How Our Mind Fills In The Gaps

Take a look at the picture below…

StrawberriesWhen you look at it, what do you see? Hopefully you see a load of strawberries on top of a pastry of sorts that is sitting on a table.

Now if I were to ask you the colour of the strawberries in the picture, what’s your response? My bet is that you’d say red. It seems obvious because they sure look red.

Well it turns out that this is an optical illusion. There are no red pixels in the image above.

The photo was created by Akiyoshi Kitaoka, a Professor of Psychology at Ritsumeikan University in Japan, who specialises in creating optical illusions.

So why do we see red? It’s called colour constancy and it’s your brain’s way of colour correcting the world when it’s filtered through different light.

Your brain is trying to create consistency and it does this on a daily basis without you even noticing. It would be confusing to look at a banana and it be yellow in the bright morning sun but green in the lower light in the afternoon. So our brains evolved to correct for this, and despite varying level of light, the colour of fruit (and everything else) stays the same.

Back in December of 2015 I released a podcast called Understanding Your Beliefs. It looked at how our beliefs are formed.

Every moment of every day we are exposed to an inordinate amount of information and stimuli. We can’t possibly process all of this, so at an unconscious level our brains start to prioritise what is and isn’t worth showing us. It’s trying to filter and expose you to only the important stuff.

As part of this, it makes sense to our brain to make assumptions or connections. These are shortcut ways for us to understand the world and not be overwhelmed by information. Basically, beliefs help us to quickly and easily make sense of the world that we live in.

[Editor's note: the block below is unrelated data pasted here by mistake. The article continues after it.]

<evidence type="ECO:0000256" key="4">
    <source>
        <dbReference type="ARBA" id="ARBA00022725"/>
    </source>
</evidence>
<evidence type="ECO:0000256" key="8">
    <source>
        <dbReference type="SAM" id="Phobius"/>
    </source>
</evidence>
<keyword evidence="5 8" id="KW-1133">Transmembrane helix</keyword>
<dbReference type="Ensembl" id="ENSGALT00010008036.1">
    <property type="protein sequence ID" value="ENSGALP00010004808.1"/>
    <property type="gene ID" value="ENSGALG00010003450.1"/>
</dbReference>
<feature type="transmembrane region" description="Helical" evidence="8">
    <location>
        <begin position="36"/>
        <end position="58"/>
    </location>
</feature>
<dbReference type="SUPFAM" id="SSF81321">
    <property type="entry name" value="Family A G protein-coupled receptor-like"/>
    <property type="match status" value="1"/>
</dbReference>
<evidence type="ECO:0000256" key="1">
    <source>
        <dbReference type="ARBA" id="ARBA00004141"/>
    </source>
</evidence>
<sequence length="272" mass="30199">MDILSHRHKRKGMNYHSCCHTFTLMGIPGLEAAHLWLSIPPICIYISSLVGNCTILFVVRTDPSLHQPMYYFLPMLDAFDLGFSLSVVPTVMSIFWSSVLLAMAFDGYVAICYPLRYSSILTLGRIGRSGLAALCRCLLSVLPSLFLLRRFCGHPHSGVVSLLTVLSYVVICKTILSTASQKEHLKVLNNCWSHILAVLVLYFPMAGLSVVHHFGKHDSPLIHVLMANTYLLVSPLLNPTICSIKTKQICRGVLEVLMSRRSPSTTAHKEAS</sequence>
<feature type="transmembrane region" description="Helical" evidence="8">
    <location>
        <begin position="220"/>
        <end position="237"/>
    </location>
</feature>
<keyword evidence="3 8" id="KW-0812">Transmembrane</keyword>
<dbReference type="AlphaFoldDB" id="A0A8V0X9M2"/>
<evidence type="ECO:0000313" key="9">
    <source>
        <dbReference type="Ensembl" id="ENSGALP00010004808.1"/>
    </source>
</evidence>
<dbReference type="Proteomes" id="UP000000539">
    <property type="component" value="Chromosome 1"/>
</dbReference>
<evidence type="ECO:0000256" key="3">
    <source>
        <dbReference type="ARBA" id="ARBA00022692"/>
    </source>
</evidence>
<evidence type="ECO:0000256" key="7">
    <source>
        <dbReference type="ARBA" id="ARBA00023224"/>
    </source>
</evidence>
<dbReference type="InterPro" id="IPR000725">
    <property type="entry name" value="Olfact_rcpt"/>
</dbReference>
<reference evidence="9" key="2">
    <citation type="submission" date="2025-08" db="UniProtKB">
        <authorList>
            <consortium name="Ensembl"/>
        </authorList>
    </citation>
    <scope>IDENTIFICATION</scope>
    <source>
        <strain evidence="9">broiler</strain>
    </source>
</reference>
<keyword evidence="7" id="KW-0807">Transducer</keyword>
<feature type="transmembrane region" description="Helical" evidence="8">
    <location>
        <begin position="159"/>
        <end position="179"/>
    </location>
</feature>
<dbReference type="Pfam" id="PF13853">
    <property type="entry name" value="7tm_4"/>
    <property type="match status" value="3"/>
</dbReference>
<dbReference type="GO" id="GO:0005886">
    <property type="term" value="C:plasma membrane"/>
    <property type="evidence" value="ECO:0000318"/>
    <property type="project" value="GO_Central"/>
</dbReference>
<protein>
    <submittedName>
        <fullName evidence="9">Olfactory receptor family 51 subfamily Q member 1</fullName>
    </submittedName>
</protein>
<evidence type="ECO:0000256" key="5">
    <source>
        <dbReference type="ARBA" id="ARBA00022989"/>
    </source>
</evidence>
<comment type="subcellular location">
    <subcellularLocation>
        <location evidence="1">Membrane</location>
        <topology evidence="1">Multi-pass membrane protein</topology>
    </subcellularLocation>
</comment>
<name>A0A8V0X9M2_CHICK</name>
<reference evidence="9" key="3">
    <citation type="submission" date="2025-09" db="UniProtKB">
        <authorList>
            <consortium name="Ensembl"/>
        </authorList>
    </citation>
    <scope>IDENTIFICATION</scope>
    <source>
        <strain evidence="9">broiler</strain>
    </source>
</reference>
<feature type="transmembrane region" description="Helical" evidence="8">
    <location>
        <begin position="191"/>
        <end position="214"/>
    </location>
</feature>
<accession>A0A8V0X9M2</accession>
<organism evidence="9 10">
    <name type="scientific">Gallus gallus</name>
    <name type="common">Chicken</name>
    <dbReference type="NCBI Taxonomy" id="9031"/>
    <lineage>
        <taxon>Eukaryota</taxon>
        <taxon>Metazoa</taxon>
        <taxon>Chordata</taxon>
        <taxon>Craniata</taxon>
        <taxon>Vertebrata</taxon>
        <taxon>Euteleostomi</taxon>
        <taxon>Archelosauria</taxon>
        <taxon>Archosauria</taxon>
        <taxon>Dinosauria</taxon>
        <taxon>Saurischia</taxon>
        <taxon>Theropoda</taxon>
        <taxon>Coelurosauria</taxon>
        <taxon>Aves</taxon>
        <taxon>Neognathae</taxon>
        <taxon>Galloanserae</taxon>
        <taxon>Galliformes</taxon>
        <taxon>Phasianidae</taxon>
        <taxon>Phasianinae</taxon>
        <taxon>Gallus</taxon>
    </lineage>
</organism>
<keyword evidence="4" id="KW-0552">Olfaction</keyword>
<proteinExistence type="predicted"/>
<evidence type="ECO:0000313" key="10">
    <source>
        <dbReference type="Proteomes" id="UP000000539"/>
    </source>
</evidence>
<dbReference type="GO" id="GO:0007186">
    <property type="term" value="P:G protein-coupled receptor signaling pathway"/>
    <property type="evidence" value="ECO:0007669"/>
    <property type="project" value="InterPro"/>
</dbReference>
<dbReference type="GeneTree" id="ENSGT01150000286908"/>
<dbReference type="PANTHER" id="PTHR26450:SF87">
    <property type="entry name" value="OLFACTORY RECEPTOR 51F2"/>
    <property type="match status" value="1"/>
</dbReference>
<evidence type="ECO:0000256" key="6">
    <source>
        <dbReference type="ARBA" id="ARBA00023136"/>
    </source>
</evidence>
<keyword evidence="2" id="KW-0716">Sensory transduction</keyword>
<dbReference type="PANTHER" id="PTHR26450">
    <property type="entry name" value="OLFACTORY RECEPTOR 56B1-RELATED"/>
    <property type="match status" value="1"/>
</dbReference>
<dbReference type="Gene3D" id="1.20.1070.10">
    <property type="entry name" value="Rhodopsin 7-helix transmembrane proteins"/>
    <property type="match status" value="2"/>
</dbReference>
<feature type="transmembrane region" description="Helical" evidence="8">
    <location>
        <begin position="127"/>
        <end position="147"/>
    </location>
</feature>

And if we think about it from an evolutionary perspective, it helps to explain this even more.

Imagine you are an early human living in nature. You’re walking around the forest and hear a rustle in the bushes. From a life or death perspective, it makes sense for us to make the connection that a rustle in the bushes equals a dangerous predator. To make the connection that A = B.

Because if we are right, we manage to get away and if we are wrong, then we still avoid potential harm.

Making the assumption that the rustle in the bushes is a dangerous predator when it turns out to be just the wind or something harmless, is known as a false positive. You incorrectly assumed that there was a connection there when there wasn’t.

But let’s look at it the other way around. You hear a rustle in the bushes, you assume that it is nothing, and a predator jumps out and attacks you. This is known as a false negative. You assumed that there was no connection between the two events when there really was.

As a species it makes more sense from an evolutionary perspective to create false positives then false negatives; that is, to find patterns that do exist even when it isn’t true.

This is known as patternicity and it’s the tendency to find meaningful patterns in both meaningful and meaningless data.

So much of the work that I do with people is looking at the assumptions and conclusions that they’ve come to and asking them, “is this really true?” It’s amazing how much we take for granted as absolutely correct that turns out to just be our own biases, or a bug (as opposed to a feature) in how the human mind works.

There’s no doubt our brains are trying to help us out by autocorrecting our visual perception or making shorthand connections that become our beliefs.

But the end result of this isn’t always positive.

It can lead to incorrect assumptions or us following patterns of behaviour that are destructive, despite their positive intentions.

So be curious and open, but also sceptical, about your own (and other’s) beliefs. Challenge your worldviews on a regular basis and see if they continue to stack up.

p.s. This is the image of the strawberries again where someone has looked at the actual colours of pixels. If you still don’t believe it (I didn’t) you can do this yourself and see the results. Strawberry with annotation

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Chris Sandel is the founder of He is a nutritionist, working with clients on a one-on-one basis, as well as creating online trainings and products about health and nutrition. He is the author of The Health Trap: Why "Healthy" Eating Isn't Always Healthy which is available on Amazon UK and Amazon USA.

Chris has three free emails series. One is on how to quit dieting. One is on simple tests you can do at home. And the other is his take on the world's healthiest foods.

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